|Courtesy of www.VincentVanGogh.org|
Improving transport through the nineteenth century encouraged the growth of the leisure industry. People were able to travel more easily and quickly, and the middle classes had more time that allowed for holidays. Arles, with
its beautiful countryside, historic town and gentle weather was starting to develop a growing tourist trade, and this in turn was bringing revenue to the town. The local women were allegedly famed for their beauty, and the
local people would still have been, by and large, dressed in traditional clothing by the time Van Gogh arrived.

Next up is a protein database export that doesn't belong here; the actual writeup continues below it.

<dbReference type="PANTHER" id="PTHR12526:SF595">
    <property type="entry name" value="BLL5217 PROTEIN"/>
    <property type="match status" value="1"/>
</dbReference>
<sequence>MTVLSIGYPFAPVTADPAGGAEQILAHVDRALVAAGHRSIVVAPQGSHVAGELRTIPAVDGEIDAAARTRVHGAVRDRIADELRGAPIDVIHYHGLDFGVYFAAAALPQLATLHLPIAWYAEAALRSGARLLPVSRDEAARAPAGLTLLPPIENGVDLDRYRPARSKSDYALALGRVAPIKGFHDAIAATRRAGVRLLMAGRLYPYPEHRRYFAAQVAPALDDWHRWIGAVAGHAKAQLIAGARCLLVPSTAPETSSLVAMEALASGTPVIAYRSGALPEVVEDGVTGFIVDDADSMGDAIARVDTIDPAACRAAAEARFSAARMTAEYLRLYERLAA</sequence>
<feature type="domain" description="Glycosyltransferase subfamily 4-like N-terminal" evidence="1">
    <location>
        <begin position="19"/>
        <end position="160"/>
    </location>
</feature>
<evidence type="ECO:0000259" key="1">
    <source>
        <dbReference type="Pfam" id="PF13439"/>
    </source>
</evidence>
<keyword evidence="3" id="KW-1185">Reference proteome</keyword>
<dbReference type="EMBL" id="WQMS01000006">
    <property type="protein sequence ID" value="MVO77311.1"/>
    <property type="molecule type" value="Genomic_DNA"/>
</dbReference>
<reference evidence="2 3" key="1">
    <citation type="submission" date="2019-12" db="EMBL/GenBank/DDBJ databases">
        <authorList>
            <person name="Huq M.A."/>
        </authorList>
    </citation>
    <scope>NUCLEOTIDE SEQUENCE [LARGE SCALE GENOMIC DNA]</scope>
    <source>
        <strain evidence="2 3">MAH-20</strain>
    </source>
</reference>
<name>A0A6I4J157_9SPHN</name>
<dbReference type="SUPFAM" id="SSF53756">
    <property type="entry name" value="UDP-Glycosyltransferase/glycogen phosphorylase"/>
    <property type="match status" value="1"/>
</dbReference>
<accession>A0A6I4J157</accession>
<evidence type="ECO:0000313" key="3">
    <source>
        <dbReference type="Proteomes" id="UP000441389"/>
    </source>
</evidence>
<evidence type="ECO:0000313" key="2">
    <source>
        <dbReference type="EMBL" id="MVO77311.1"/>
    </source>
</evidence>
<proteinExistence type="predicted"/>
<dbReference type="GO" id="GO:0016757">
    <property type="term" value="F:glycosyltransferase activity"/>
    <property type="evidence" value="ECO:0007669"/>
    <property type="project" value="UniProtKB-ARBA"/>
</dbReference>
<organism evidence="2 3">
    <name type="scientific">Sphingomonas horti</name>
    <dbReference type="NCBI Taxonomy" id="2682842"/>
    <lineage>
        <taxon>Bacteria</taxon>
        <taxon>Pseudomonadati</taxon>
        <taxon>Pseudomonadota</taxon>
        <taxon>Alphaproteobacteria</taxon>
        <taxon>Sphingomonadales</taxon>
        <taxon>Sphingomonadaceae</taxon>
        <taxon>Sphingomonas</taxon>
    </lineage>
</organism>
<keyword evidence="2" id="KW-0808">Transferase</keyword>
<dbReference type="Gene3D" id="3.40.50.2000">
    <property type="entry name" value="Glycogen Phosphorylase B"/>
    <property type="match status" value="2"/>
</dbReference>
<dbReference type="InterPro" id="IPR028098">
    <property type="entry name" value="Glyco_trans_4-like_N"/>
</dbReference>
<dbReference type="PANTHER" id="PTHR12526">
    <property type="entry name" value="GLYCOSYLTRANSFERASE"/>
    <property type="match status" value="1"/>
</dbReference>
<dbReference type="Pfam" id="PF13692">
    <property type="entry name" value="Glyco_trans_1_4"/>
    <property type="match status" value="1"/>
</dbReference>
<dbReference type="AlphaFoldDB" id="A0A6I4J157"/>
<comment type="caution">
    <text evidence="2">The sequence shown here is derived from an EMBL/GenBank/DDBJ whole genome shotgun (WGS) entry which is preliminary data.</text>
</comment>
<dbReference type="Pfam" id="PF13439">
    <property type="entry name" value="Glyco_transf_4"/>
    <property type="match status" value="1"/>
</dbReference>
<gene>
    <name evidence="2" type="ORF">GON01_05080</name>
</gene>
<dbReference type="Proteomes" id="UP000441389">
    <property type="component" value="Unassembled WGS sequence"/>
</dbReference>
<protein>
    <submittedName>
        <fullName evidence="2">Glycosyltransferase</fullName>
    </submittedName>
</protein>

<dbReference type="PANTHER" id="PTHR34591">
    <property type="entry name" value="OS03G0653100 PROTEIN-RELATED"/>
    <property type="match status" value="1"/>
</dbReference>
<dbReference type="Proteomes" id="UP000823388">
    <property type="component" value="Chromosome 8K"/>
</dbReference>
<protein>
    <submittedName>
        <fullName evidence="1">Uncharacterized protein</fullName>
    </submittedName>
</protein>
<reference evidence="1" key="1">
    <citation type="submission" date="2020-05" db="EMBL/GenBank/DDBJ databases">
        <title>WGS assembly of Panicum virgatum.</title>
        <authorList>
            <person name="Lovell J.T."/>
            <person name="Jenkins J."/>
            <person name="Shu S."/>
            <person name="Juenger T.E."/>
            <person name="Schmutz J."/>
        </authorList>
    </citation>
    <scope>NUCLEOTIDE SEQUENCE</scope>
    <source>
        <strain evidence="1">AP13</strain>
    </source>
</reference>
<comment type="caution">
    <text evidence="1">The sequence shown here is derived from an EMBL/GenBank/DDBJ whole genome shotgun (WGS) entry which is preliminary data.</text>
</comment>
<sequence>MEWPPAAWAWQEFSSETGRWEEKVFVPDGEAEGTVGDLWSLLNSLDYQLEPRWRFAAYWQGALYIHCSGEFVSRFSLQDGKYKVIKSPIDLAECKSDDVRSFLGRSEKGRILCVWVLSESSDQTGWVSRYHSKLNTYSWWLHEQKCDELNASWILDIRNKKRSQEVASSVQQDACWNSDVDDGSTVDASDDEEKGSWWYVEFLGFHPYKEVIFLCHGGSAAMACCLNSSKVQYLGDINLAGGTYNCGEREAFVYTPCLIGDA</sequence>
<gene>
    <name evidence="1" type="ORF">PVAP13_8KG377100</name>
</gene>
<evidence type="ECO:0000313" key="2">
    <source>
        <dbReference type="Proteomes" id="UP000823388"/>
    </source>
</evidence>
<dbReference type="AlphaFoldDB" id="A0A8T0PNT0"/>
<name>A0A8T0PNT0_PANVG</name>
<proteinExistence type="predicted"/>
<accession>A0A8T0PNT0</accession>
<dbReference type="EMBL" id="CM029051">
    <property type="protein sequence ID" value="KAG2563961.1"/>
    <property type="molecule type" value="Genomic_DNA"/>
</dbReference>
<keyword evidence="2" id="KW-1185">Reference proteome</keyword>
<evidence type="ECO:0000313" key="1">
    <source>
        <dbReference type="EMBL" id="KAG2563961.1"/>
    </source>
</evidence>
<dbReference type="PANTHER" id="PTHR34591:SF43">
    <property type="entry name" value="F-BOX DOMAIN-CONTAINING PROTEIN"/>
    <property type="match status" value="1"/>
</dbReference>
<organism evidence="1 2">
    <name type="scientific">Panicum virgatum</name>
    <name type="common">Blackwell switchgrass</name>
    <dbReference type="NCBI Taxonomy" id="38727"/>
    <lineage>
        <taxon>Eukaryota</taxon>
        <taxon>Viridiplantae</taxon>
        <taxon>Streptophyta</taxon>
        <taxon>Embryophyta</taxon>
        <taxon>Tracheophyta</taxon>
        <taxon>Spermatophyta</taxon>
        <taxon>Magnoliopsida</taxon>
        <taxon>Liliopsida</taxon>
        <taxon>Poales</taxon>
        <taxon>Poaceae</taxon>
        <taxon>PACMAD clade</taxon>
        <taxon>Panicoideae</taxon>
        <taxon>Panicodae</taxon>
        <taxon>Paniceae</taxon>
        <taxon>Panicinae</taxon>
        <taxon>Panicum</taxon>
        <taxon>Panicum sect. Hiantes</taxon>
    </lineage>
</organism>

Although the townsfolk were used to tourists trickling through, they were not used to such bizarre characters as the artist, and his erratic behavior caused him to be quickly isolated from the local community. The exception to this hostile treatment came in the form of the local postman, Monsieur Roulin, who came to be one of the artist's most loyal friends. Van Gogh painted him many times, but in all the pictures the postman appears stiff and uneasy, and did not foil naturally into the role of artist's model .
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